Short Story: The Mini

The following is an article from Uncle John's Heavy Duty Bathroom Reader.

1959 Mini (Image credit: Wikipedia user DeFacto)

For more than 40 years, the Mini was one of the most recognizable cars on Earth. But because it wasn't sold in the U.S. after 1969, few Americans were familiar with it. That changed in 2001, when BMW introduced a modern version to the U.S. market. Here's the story of the little car that started it all.


In July 1956, Egyptian President Gamal Abdel Nasser nationalized the Suez Canal. Though the canal is on Egyptian soil, in 1956 it was controlled by Britain and France. Four months later, Britain, France, and Israel tried to regain control of the canal by invading Egypt. But the invasion was opposed by both the United States and the U.S.S.R., and it failed. Even worse for Britain and France, Saudi Arabia cut off oil supplies to the two countries to punish them for the invasion. The resulting shortage sent the price of gasoline soaring in the United Kingdom, forcing the British government to ration supplies. Many drivers were limited to just 12 gallons, about a single tankful per month.


The Messerschmitt Kabinenroller and the BMW Isetta. (Image credit: Wikipedia user Stefan Kühn)

That sent the British auto industry into a slump, and consumers switched to tiny, gas-sipping vehicles, many of them imported, which were derisively called "bubble cars." The Messerschmitt Kabinroller  ("Cabin Scooter"), for example, was just that: A three-wheeled enclosed scooter with a one-cylinder, two-stroke engine like a lawn mower's. The BMW Isetta, described by one critic as resembling "an egg on roller skates," was built like a refrigerator: The entire front end served as the vehicle's only door -you opened it just like a refrigerator, and climbed in.

Bubble cars drove purists crazy. Leonard Lord, head of the British Motor Corporation -the parent company of Austin, Morris, MG, and other makes- was outraged that motorists should be forced to drive such cheap, uncomfortable vehicles. He told his engineers to drive those "bloody awful bubble cars" off the road by building "a proper miniature car" that motorists would be proud to drive.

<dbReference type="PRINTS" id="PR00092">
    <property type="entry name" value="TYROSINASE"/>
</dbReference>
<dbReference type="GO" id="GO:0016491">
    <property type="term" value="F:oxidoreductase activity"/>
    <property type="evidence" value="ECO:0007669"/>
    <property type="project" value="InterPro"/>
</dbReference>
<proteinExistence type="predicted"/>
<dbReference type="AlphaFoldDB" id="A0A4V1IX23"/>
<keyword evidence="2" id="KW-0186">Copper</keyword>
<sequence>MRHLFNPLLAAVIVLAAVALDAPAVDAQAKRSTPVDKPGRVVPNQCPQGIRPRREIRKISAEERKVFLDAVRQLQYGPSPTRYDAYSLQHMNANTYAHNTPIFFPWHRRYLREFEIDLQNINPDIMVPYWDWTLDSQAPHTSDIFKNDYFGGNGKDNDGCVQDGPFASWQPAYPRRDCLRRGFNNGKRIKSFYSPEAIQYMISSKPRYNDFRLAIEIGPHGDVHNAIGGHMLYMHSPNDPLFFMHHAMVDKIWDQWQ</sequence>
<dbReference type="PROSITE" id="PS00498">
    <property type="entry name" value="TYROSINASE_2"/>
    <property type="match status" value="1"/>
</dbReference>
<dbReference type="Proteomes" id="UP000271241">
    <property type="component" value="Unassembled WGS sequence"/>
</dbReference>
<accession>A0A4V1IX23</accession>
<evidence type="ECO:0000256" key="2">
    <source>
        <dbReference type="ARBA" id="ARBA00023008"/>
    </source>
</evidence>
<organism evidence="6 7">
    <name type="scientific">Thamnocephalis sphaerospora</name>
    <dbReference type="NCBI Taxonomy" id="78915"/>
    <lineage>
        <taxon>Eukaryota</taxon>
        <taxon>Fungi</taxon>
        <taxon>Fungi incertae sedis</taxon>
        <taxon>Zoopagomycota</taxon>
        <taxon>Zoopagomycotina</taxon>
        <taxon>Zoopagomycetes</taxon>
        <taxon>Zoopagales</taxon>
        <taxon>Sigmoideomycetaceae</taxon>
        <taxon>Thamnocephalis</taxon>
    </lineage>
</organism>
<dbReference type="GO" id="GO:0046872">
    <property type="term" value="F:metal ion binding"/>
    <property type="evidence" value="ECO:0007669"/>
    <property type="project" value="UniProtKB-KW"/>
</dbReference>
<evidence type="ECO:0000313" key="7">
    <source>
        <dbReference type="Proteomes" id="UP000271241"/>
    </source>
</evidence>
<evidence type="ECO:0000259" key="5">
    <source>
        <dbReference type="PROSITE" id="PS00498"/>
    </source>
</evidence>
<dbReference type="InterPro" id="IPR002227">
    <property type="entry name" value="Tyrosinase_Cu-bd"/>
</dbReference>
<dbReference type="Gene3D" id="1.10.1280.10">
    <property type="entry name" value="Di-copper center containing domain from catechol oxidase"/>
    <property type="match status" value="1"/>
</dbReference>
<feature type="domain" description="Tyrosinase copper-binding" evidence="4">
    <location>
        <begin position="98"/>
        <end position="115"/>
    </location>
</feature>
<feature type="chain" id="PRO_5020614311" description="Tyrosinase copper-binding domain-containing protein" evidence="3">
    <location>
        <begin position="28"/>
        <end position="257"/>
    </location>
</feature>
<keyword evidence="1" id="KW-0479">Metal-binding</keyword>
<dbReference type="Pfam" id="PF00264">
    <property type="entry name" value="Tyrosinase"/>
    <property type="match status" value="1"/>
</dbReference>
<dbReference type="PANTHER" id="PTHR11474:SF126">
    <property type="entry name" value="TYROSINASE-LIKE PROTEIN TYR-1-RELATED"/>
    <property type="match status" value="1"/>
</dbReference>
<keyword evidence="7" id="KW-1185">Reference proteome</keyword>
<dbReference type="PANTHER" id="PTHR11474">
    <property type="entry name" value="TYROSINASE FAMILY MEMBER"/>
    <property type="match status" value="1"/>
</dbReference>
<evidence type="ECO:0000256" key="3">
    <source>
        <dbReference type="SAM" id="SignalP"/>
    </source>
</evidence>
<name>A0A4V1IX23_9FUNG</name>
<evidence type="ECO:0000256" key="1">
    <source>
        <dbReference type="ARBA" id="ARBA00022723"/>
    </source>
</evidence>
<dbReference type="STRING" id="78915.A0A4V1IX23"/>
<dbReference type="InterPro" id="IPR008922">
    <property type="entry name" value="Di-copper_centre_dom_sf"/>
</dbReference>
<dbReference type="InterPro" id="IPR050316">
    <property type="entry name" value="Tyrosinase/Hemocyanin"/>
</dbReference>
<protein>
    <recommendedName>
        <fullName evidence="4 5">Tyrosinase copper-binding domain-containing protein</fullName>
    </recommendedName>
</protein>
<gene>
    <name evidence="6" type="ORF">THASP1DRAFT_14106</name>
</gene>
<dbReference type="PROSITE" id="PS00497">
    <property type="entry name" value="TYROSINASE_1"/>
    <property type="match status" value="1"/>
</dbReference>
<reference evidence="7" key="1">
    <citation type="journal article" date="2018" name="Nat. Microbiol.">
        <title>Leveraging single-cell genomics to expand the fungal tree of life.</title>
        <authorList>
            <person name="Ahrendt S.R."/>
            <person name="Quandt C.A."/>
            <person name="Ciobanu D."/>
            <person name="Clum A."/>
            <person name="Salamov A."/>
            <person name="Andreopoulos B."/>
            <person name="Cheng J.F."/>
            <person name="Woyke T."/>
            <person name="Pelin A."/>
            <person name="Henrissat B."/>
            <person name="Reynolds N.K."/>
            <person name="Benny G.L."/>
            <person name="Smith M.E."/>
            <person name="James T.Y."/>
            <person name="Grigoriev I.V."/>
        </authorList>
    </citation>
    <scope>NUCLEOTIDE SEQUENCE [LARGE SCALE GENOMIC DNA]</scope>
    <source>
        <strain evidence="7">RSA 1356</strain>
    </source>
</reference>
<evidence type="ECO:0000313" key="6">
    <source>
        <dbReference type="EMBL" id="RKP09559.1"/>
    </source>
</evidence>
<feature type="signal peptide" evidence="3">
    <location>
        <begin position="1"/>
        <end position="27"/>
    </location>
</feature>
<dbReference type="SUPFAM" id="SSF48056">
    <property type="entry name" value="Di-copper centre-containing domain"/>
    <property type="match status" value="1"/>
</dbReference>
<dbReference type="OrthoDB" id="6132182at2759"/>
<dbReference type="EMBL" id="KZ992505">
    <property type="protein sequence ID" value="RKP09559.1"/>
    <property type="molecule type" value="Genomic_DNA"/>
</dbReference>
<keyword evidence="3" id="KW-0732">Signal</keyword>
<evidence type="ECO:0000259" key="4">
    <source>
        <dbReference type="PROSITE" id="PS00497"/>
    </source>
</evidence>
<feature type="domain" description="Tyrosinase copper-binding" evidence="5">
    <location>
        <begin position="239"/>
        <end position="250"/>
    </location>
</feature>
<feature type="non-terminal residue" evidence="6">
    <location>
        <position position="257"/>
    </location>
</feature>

Lord wanted the car, soon to be called the Mini, to be no more than 10 feet long, 4 feet wide, and 4 feet in height -the minimum amount of space he judged would be necessary to hold four passengers plus a small amount of luggage. He wanted it to have a "proper" four-stroke, four-cylinder engine, and the "proper" number of wheels -four. Adding to the challenge, he wanted it built entirely out of existing mechanical parts, since there was no money available to design new ones.


The man that Lord put in charge of the Mini, Alec Issigonis, may have been the only British auto executive who would even have a chance at pulling off such a feat. The son of Greek refugees from Turkey, in the late 1940s Issigonis led the design team that created the hugely successful Morris Minor, a car already well on its way to becoming the first British car to sell a million units.

1953 Morris Minor.

The Minor was a fairly small car by the standards of the day, but it was surprisingly roomy inside, which was Issigonis's trademark as a designer -he had a knack for squeezing the maximum amount of interior space out of any car he worked on.

Safety was another important part of the design philosophy: "I make my cars with such good brakes, such good steering, that if people get into a crash it's their own fault," he liked to say. Considering how tiny the Mini was expected to be, roominess and safety were going to be very high priorities indeed.


Working out of a special studio set apart from the rest of the company, Issigonis, an automotive engineer named Jack Daniels, and seven other staffers set to work. Issigonis and Daniels had worked together on the Minor, and as they developed the design for the new car, they drew heavily on the prototype they'd built a few years earlier. That car had a front-wheel drive and a "transverse" engine -the engine block was rotated 90° to give it a left-to-right orientation, instead of the standard front-to-back of the time.